MBA Admission Inspiration from Indian Idol

I was watching Indian Idol and working on my essays parallely, when I got these ideas. For people who do not know, Indian Idol is the Indian version of the popular American Idol. There is tremendous competition and the participants are from all parts of India, urban and rural areas, in addition to the international participants, mainly from Europe. The judges are curt, sarcastic and encouraging.

I just took the judges as the admissions committee of a B-school and the participants as MBA hopefuls, the applicants, the prospectives, us, me. The situation, maybe not entirely, but very similar to mine and, of course, there are lessons to learn from any form of competition.

1. Determination and Focus

If you try to observe what is common among all shortlisted participants, you will notice that everybody is talented. But more importantly, all are highly motivated and determined individulas. It is not enough to be talented, it is all the more important to come forward and make yourself noticed. Indian Idol is a good platform that they used. Now when they have entered the competition, everybody is determined to practice and distinguish themselves and move forward.

If you realize that you are an MBA material, rather a top-10 material, all you need is determination and focus. What you need is directly told to you by the adcom: a decent GMAT score, a progressive track record, a leadership experience, team skills and all these included in good essays. So it is pretty straightforward: identify your potential and work hard on your essays. There is nothing stopping anyone from getting into a top 10 MBA program provided you work hard and give it your best shot.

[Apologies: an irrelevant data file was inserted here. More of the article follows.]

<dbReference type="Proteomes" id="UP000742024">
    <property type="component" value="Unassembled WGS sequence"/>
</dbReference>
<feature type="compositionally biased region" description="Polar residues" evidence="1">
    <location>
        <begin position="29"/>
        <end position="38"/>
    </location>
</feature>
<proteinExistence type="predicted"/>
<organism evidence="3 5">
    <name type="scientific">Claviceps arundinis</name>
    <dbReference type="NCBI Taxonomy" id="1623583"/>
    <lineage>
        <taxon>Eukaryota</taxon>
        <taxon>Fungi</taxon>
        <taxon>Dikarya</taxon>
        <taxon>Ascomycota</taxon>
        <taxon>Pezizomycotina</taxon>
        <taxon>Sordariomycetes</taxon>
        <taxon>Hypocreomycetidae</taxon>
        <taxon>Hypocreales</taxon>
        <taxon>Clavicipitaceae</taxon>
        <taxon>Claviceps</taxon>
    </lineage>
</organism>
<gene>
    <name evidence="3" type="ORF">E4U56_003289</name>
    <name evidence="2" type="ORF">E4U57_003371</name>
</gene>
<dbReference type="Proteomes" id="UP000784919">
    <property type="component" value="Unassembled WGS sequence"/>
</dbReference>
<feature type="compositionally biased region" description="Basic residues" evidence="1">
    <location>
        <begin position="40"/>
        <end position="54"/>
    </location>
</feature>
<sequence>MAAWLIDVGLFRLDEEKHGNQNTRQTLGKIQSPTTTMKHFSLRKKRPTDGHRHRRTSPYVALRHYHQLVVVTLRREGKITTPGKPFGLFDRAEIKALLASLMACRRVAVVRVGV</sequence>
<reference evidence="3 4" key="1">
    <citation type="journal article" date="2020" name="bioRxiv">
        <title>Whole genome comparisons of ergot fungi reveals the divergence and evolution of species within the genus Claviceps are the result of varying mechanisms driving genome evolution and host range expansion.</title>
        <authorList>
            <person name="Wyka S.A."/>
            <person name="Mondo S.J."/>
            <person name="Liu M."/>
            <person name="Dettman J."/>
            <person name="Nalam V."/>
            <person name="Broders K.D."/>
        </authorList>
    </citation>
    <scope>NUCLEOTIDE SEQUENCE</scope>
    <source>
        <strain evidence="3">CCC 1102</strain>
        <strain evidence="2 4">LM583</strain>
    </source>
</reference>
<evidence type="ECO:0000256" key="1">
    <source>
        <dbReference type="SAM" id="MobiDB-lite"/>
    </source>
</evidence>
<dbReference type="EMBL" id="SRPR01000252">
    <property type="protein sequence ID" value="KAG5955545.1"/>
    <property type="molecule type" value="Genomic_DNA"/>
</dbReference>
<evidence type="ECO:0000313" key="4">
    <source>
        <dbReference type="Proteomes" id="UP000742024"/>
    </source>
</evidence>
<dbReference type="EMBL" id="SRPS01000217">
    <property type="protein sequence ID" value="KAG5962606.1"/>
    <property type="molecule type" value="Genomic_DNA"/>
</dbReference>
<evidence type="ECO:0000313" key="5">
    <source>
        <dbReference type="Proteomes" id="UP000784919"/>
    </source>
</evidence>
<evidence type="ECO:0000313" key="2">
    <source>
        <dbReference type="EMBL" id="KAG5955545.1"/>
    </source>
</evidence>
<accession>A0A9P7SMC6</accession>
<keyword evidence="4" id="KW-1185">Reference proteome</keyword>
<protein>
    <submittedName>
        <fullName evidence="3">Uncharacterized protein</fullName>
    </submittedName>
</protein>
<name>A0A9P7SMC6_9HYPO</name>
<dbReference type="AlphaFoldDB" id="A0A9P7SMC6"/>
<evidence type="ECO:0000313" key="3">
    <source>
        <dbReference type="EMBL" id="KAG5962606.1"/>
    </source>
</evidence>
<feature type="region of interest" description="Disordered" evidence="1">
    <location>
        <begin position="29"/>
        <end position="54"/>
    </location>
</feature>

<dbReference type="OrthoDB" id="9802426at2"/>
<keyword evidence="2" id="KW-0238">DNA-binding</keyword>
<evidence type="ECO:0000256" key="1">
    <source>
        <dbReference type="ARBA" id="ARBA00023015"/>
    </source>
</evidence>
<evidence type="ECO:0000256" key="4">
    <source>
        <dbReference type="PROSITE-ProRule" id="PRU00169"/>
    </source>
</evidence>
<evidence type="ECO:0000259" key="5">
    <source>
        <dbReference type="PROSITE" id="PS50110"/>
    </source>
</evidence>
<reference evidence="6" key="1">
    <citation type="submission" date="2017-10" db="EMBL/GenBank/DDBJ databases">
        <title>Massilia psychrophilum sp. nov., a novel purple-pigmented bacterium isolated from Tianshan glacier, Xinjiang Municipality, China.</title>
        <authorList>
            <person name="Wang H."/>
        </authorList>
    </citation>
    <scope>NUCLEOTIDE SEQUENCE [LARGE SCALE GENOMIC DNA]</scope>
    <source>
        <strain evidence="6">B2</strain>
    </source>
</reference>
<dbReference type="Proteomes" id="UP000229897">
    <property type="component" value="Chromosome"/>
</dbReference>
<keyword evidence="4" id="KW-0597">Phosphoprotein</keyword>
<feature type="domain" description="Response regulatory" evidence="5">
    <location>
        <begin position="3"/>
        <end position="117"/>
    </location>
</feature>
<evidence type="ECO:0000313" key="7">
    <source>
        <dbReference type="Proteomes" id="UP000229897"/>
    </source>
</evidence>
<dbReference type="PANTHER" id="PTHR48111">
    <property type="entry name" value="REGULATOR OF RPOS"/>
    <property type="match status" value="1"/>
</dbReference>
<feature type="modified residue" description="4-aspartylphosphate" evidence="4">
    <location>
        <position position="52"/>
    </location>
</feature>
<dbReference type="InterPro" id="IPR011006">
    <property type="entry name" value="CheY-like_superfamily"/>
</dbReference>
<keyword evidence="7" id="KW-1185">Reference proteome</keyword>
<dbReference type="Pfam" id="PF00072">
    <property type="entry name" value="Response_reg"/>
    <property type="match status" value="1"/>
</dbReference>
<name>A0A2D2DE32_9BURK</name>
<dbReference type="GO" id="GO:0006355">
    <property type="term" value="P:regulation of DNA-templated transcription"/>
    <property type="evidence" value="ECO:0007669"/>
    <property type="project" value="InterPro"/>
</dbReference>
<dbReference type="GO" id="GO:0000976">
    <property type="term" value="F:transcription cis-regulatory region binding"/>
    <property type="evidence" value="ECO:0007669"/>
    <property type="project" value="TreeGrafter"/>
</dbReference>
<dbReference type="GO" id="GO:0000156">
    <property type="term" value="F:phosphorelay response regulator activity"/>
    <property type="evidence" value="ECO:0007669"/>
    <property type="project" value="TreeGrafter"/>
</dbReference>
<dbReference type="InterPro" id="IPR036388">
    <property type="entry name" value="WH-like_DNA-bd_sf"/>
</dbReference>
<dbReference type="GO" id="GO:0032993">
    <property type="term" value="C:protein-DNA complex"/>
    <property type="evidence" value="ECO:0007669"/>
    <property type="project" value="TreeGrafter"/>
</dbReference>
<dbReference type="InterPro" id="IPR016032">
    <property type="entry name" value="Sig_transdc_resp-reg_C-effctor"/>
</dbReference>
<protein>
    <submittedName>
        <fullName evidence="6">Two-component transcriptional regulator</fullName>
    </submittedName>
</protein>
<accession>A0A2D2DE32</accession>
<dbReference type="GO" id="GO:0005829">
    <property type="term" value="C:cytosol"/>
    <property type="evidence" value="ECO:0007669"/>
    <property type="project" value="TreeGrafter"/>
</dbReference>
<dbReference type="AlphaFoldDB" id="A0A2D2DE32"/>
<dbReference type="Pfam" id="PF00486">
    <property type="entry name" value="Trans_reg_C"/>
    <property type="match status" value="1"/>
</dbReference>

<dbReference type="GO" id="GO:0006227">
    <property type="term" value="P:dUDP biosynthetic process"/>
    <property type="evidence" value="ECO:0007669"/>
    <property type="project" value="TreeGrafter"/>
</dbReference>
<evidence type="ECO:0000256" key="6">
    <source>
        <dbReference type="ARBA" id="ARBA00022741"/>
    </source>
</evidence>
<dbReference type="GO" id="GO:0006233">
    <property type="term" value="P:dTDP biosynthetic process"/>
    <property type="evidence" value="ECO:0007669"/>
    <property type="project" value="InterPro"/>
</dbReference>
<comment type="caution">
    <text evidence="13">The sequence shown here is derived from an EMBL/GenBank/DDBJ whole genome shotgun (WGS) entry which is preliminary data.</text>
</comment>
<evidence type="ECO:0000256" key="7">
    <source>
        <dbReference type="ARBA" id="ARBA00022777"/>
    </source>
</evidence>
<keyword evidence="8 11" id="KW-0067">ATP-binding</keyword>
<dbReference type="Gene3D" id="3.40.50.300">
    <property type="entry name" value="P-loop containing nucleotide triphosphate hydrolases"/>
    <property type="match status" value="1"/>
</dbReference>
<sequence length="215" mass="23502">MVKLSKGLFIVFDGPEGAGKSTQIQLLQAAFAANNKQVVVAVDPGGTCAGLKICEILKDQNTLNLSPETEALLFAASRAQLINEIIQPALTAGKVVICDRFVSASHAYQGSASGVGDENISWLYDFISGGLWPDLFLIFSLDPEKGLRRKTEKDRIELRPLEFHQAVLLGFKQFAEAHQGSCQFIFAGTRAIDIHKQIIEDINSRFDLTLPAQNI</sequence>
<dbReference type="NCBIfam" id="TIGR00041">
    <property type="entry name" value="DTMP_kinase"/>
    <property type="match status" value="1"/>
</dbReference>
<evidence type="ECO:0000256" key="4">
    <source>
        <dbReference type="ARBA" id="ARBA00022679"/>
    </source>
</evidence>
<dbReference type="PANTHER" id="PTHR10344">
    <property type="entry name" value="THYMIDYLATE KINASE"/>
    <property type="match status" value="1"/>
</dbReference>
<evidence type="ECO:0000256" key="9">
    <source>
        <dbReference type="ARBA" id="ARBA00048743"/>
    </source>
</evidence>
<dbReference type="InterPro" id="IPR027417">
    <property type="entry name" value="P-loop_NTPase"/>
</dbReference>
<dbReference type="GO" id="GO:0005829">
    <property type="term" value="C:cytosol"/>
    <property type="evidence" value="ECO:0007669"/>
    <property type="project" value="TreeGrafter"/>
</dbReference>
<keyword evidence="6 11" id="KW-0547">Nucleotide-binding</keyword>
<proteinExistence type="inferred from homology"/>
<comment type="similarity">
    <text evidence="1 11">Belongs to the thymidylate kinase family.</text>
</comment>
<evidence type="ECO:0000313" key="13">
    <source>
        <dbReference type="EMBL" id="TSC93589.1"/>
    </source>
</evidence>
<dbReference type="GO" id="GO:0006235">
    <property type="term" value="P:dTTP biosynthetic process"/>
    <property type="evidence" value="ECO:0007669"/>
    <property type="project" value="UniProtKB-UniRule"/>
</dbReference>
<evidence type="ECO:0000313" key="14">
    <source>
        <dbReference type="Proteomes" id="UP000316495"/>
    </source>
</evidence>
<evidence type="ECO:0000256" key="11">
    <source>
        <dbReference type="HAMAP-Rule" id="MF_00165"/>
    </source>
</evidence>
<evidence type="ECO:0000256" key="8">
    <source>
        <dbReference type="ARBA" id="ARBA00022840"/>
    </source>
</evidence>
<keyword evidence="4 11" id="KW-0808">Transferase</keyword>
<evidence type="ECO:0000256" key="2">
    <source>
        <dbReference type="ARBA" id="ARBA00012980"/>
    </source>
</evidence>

There are also some participants returning to the program after being rejected in previous seasons. But this time, they have practiced, they have more fire and they know what not to do. If you are not selected in an MBA program, there is no reason to get disheartened. As I said, if you have realized your true potential, there is nothing to stop you. You just have to work on your mistakes, come back again as a reapplicant with full force. Don't let the fire die within you. Improve yourself and come back next time, but make sure you do not leave focus

2. No Strings attached.

Participants come from varied backgrounds. Some have to support their family, many do not have proper training. in fact, there are some people who are from areas where they don't even have proper supply of electricity, let alone training.But they have that much required spark, they are self-motivated, they have realized their talent. And that is what is required to follow your passion.

If you are determined to get into a top MBA program, just don't lose that spark. If you are following the advices of MBA students, you must have heard a lot of times that many companies look for "spikes" in your resume. Those spikes are the areas in which you excel, and to succeed in something you need passion. There are no excuses to follow your passion. If there are excuses, you were not passionate at the first place.

3. Identify your true potential

You must have noticed that there are awful singers sometimes. They don't realize that they cannot sing and make a fool of themselves on TV. Judges are also very light in those case. They mock them and people think they are rude. But I think that they feel that when these guys themselves are making a fool of themselves, they need to realize that they cannot sing. These people should not get false hopes. Before taking a big step, you need to realize what you can do, and then take the plunge.

In a similar way, if you are preparing your B-school application, focus on your true potential and highlight that. Don't gt disheartened by a bad GMAT score. GMAT score is not everything. And everyone has something special in himself/herself. It is just a matter of identifying your spark. I know it is difficult, introspection is an uphill task, but dude, there is immense competition out there. And everyone is trying very hard. at least keep pace.

4. Don't fake it

"That guy from my college just got an admit from Wharton. He was very active in community service activities. I should write the same and that will fill the gap." This is a common thought, at least I used to think that way when I started researching on this process a couple of years ago.